reloading

Discussion in 'The Basics, Starting Out' started by old fart, May 2, 2004.

  1. old fart

    old fart Well-Known Member

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    Is it really helpful to weigh hunting bullets and seperate them , I weigh my cases after prep- do group sizes tighten alot- thanks
     

  2. Len Backus

    Len Backus Administrator Staff Member

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    Today's experts (not me) feel it is more beneficial to sort by length of bearing surface rather than be weight. IMHO, this type of sorting is worth about 1/8 moa improvement in group size with a match-grade bullet. maybe even more improvement with other bullets that might not be built with such fine tolerances.

    I'd love to hear quantified answers from other proponents.
     

  3. old fart

    old fart Well-Known Member

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    To give a little more info - My case prep is to uniform primer pockets , debur flash holes , trim to length , after I measure chamber, and weigh to .5 and sort to batches. this I have done on all my rifles and Contenders for years but I don't turn the necks and haven't weighed my bullets - I don't think I do any more or less than most shooters and hunters .I'm not a benchrest type guy but I do like to know that I've done my best to promote a safe and clean harvest of game . need your options on this , I would include this to my reloading practices if it really helps - thanks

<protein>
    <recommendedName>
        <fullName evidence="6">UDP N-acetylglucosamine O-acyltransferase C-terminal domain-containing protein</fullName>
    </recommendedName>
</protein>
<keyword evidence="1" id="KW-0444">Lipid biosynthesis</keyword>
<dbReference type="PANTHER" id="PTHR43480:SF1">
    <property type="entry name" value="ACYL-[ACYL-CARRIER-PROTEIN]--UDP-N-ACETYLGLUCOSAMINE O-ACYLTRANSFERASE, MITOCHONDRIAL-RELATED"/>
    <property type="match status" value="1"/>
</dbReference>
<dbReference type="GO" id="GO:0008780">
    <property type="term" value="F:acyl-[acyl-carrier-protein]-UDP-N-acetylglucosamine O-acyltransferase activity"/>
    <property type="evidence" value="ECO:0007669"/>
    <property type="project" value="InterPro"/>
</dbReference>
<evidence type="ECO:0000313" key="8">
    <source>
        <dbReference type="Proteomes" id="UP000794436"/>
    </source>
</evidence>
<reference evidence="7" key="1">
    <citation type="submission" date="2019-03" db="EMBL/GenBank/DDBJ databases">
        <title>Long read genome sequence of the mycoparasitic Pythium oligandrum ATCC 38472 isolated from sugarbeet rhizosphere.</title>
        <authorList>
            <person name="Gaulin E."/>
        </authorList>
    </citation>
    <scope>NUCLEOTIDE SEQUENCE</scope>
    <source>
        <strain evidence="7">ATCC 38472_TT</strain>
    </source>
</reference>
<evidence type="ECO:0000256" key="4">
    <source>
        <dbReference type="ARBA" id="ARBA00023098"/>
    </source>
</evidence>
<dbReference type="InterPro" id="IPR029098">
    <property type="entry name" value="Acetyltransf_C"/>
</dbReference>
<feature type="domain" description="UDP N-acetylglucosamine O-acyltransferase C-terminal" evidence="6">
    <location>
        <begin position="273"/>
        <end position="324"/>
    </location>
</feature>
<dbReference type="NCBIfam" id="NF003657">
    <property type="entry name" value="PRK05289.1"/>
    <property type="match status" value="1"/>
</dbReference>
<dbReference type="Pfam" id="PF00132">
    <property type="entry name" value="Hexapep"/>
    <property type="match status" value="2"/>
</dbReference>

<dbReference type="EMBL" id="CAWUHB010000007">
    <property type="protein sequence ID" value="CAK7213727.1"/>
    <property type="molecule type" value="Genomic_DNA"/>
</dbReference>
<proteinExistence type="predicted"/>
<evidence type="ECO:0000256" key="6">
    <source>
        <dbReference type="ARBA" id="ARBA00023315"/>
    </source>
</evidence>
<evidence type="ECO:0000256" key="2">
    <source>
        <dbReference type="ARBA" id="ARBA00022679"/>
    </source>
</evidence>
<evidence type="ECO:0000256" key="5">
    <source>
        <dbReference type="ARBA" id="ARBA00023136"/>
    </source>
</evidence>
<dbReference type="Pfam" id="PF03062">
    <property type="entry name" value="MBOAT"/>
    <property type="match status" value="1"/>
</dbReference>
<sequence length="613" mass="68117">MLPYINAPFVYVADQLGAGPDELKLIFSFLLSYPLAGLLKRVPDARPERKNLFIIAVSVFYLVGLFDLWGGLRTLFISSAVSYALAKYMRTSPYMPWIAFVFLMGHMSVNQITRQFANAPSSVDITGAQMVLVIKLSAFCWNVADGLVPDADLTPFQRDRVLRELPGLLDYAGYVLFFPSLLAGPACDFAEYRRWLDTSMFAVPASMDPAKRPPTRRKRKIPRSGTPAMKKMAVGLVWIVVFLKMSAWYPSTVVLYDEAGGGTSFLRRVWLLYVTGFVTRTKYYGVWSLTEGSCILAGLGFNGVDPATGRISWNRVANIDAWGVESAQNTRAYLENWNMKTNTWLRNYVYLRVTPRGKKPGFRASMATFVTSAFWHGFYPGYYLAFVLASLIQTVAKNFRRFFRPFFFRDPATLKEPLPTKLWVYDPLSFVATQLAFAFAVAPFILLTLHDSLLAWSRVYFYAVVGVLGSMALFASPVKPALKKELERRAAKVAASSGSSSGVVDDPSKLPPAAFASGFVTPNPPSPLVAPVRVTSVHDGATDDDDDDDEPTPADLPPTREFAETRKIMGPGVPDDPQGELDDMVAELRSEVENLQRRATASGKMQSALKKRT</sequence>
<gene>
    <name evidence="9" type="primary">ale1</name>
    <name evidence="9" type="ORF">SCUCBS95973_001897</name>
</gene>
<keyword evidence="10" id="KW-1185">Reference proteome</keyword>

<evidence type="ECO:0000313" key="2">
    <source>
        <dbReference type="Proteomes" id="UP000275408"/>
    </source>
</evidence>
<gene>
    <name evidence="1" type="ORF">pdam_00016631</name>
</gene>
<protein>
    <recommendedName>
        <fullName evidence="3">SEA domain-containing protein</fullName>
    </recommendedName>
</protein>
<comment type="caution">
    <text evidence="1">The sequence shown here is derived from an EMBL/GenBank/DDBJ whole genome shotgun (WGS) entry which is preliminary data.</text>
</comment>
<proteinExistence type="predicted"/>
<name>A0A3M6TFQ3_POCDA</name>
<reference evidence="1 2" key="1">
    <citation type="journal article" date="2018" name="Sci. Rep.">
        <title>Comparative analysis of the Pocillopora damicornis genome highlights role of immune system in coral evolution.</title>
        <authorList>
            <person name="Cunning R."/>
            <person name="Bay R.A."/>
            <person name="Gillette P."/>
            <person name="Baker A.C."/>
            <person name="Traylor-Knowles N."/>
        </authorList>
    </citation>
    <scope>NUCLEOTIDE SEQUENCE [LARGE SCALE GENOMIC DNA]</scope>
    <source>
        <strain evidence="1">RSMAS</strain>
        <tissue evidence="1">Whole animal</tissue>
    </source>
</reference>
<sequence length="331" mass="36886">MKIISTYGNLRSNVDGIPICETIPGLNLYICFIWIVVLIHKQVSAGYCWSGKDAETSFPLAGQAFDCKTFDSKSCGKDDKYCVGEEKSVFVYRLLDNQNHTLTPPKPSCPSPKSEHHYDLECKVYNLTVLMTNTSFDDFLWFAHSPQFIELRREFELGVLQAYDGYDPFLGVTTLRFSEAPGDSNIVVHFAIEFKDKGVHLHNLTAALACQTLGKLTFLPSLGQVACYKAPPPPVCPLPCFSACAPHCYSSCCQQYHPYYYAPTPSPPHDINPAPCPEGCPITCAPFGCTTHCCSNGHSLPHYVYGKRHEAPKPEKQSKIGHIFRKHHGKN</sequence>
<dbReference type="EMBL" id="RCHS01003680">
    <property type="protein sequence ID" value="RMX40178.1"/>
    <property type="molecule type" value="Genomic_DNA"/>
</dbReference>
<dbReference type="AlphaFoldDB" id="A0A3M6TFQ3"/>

4. BountyHunter

    BountyHunter Writers Guild

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    Old Fart

    with what you are doing, weighing bullets would be a waste of time for hunting out to 500 yards.

    Sorting to .5 gr for hunting and even BR rigs is normally very acceptable tolerances.

    It is only at the longer ranges that the weight difference and more importantly the variations in ogive and metplats comes into play in trying to eliminate the vertical from an extremely accurate 1k BR or LR hunting rig.

    Load em and shoot em.

    BH
     
  5. old fart

    old fart Well-Known Member

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    BH - Thanks , I just ordered siclair rig for turning necks and I'll mess with this for a 6.5/284 rifle thats about done . Should be fun . Thanks again
     
  6. rwleonard

    rwleonard Well-Known Member

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    Hey Old Fart,

    I just recently starting turning necks for my varmint rifes (not tight-necked BR chambers). I found a few things out:

    1. It is a royal pain to try to set the turner up to turn necks to a specific thickness.

    2. It is very easy to set the turner up to just clean the necks up to where they will all show less than .001" variance.

    3. Cleaning up the necks shows a definite improvement in seated-bullet run-outs. The reduction in loaded-round run-out is proportional to the improvement in neck uniformity.